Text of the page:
The Power Play of Perseverance

UW-Green Bay alumnus Michael Becker speaks with co-workers at the Central Wisconsin Woodworking Corporation in Wausau, Wisconsin. Photos by Dan Moore, University Photographer

“How would you like a job where when you made a mistake, a big red light goes on and 18,000 people boo?” -Jacques Plante, (NHL Hall-of-Fame goalie)

“I was an OK goalie, good, but not someone scouts were going to chase.” -Michael Becker (Organizational Leadership, ’23)

Once, Mike aspired to be like Jacques, aiming for the NHL spotlight and to become an immovable force on the ice among unstoppable competitors. Now, the question arises: How does the mindset of a hall-of-fame goalie apply to a freshly-minted Phoenix graduate embarking on a career in human resources?

Becker’s degree in Organizational Leadership is essential to his role as a Human Resource Generalist and Safety Director.

These days, from his office as a human resources generalist and safety director at Central Wisconsin Woodworking Corporation in Wausau, Becker appraises his skills on the ice with a clarity that only time can bring. “I was a decent goalie, good, but not someone they were going to scout.” Who were ‘they?’ Coaches of elite teams at different levels, searching for their next standout player. They did call—but they were not going to call twice.

From a young age, Becker harbored a burning passion for hockey, but it took years for him to reconcile with the reality that he wouldn’t reach stardom. Although his achievements diverged from his initial dreams, they were no less satisfying, etched with the resilience of facing many hard shots—on the rink and in life.

It also took Becker 13 years to complete his bachelor’s degree. He earned a degree in Organizational Leadership from UW-Green Bay, a feat achieved predominantly through online courses. Remarkably, Becker’s physical connection to the campus began before his birth, during his mother’s attendance in the spring of ’89. He shares, “I think the only time I was on the GB campus was when I was in utero.”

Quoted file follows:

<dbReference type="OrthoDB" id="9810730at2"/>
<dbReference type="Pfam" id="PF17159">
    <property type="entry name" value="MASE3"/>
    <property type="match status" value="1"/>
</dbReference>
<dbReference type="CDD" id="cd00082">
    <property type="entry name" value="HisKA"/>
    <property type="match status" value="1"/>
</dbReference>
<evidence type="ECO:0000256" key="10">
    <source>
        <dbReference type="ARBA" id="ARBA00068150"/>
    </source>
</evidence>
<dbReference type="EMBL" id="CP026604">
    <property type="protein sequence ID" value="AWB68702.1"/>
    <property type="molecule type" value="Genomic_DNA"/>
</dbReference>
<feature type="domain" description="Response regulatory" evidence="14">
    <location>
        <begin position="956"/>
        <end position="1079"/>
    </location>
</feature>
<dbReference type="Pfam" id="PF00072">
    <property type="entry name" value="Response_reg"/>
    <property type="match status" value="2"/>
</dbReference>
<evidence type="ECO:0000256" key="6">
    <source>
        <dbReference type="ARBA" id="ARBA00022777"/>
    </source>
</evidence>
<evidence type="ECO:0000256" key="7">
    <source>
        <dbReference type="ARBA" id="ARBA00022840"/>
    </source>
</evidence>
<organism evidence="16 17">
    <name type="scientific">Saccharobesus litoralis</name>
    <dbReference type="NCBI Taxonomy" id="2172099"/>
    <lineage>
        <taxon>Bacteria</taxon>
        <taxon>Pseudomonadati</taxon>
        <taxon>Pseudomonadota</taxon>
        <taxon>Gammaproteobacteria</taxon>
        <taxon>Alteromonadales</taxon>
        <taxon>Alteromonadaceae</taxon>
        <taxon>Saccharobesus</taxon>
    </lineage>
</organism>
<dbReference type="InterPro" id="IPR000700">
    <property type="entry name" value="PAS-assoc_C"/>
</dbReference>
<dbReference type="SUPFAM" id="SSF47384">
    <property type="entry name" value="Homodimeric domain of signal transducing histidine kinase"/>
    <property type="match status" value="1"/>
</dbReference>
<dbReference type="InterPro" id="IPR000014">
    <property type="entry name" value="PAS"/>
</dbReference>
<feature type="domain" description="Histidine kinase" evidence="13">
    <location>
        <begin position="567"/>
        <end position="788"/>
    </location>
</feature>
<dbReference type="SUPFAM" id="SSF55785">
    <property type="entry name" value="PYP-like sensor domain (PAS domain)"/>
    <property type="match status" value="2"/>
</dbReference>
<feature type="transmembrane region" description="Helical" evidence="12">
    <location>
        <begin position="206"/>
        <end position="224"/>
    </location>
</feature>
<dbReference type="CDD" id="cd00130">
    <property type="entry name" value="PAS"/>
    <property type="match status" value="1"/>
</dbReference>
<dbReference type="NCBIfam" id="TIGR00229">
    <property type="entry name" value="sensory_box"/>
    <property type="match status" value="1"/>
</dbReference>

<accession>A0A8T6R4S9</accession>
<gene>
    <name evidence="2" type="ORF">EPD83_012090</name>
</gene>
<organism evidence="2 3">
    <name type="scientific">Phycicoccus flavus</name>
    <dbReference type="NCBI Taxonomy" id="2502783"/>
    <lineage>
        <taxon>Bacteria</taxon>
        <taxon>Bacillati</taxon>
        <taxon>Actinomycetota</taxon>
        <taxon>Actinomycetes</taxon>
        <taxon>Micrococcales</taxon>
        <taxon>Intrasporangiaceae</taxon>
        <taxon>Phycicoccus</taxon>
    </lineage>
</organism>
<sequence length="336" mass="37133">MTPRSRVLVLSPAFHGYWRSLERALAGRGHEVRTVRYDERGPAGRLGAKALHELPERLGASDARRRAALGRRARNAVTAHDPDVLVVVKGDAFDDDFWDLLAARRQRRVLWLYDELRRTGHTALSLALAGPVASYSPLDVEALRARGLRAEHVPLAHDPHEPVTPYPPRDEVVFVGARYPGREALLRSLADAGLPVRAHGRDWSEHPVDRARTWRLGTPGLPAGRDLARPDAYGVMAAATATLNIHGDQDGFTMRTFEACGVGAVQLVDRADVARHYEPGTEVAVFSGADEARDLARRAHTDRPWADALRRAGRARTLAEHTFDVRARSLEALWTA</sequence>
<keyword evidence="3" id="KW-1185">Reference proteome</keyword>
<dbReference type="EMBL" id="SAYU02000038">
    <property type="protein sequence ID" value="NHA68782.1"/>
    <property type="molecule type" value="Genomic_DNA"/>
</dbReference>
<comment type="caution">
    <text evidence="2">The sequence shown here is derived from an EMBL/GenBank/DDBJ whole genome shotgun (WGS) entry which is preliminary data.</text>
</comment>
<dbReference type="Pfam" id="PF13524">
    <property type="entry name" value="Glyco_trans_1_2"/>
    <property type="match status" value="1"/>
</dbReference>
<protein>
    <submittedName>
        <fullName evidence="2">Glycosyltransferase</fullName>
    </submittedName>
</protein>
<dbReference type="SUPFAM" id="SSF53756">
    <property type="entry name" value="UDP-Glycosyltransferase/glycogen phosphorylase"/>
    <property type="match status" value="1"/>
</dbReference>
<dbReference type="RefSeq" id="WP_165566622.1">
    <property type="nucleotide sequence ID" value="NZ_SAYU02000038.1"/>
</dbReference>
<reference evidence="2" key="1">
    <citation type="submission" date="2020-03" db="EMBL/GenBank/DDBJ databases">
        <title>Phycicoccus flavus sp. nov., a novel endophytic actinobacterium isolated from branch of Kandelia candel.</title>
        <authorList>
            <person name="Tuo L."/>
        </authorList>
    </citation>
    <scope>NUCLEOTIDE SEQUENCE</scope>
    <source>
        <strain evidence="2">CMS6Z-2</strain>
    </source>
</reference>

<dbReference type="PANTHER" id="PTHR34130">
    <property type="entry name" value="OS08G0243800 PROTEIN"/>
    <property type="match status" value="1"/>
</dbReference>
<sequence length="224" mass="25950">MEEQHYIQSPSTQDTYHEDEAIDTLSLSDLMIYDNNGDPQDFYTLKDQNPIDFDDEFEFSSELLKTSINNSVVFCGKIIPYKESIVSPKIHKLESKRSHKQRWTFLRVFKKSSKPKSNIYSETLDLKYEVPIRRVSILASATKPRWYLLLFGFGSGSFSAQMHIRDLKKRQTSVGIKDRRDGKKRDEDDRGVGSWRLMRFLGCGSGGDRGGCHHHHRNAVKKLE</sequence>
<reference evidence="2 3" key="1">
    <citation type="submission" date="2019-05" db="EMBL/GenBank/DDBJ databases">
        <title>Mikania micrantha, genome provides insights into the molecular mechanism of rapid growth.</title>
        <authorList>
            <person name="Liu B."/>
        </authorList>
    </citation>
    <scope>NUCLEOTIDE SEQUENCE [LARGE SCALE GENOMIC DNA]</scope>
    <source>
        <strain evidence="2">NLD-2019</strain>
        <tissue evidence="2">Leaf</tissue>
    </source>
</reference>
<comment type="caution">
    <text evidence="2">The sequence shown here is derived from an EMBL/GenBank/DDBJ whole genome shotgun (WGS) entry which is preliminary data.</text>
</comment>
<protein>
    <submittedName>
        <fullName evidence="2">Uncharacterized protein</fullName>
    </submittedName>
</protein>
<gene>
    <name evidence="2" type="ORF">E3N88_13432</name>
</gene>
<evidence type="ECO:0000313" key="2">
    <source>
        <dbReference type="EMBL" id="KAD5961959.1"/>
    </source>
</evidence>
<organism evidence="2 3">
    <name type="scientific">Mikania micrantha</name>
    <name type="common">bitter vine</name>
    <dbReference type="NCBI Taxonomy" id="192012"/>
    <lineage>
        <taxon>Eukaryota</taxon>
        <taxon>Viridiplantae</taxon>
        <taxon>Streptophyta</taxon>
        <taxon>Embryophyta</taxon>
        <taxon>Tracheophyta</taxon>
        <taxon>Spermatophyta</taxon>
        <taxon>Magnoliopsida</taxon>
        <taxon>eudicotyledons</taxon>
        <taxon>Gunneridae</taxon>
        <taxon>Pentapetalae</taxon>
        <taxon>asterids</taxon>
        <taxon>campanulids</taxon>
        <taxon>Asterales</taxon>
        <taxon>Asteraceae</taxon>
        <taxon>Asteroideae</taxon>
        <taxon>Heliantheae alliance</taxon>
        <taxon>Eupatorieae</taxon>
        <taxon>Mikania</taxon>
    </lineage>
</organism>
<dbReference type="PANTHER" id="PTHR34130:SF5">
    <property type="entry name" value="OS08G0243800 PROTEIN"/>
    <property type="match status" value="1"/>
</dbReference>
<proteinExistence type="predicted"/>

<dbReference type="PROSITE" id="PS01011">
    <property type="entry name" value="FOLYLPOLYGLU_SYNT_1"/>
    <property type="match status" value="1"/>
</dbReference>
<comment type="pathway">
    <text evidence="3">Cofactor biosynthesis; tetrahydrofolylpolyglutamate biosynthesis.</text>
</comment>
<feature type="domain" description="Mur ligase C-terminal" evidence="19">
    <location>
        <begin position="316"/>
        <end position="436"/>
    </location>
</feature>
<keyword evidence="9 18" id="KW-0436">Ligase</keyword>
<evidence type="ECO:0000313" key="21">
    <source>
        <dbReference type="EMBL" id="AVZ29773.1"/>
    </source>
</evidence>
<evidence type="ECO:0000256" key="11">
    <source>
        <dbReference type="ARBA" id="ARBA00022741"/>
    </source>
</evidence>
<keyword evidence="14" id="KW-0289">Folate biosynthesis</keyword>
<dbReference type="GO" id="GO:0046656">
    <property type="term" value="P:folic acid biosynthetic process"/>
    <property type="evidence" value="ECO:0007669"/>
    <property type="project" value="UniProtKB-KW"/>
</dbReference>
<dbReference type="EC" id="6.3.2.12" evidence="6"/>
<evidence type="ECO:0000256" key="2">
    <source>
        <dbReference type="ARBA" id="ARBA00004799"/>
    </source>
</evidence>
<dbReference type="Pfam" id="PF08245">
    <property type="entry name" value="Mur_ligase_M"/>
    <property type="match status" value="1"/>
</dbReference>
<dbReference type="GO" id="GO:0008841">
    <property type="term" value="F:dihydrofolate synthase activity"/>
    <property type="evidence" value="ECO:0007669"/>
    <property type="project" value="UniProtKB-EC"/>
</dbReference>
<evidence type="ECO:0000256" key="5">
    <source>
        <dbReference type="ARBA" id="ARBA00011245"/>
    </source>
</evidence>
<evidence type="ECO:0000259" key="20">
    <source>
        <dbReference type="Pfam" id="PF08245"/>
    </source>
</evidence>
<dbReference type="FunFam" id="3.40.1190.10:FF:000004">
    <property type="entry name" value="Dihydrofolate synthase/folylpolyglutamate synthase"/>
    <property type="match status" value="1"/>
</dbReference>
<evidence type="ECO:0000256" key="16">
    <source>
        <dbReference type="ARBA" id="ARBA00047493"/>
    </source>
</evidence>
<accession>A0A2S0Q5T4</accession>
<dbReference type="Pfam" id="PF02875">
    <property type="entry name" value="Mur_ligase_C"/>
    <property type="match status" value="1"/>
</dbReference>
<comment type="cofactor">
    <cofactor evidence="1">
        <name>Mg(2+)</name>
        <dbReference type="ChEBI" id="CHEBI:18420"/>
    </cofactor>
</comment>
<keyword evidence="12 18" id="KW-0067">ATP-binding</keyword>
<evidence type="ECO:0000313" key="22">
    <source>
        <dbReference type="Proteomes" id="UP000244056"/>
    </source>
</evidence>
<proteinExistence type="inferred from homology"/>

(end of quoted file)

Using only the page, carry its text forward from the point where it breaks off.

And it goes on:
During his high school years, Becker considered himself “a ‘bigish’ fish in the second biggest pond.” It was a time filled with moves and transitions, from Altoona and Eau Claire to the zenith of high school hockey, playing for Team Wisconsin. Then a family move ushered them into Minnesota’s competitive high school hockey landscape, where Becker remembers the captain of his next hockey team found out that he was moving to the state. “He said, ‘Dude, we have a chance to make it to the state championship this year. We just need a goalie.'”

Becker also remembers that final high school season to be extraordinary. “We had an amazing run that year, won conference for the first time in 18 years, but lost in the section final.”

Then reality set in. From there on, the journey into post-high school, professional hockey was not a straightforward path, but a slow downward spiral from his high school achievements. His passion for hockey whisked him away to the junior leagues of Texas and Minnesota. Scouts were noticing not only his talents but also his work habits. “I was scouted pretty heavily, and scouts have a ton of background information on players. So if you are not ready, or have a reputation for partying, they move on to the next guy.”

So Becker moved on. At the age of 21, he pivoted from professional hockey and set his sights on a walk-on college hockey career at Concordia University in Mequon, Wisconsin. His first year at Concordia was a significant departure from his high school experiences, finding himself not in the starting goalie position to which he aspired. “That was unfamiliar and incredibly depressing compared to what I had hoped for.” He was planning to transfer to Augsburg University, but those plans were upended when the coach informed him that his spot was taken by a Division 1 player looking for more ice time.

Then alcohol, not hockey, took over Becker’s life. “When I was at Concordia, I was actually drinking nightly. But I took it to an entirely new level when the transfer fell through.” Becker hit rock bottom. “I just went on a binge. I never really stopped after that.” Now he was battling something more dangerous than a 100-mile-per-hour slapshot. “My drinking got worse, I moved back home and tried school a few times unsuccessfully,” Becker recalls. “I ultimately committed myself into a rehabilitation facility about seven years ago and had a few relapses before finally achieving lasting sobriety. Once I was sober, I wanted to continue my education and bettering myself.”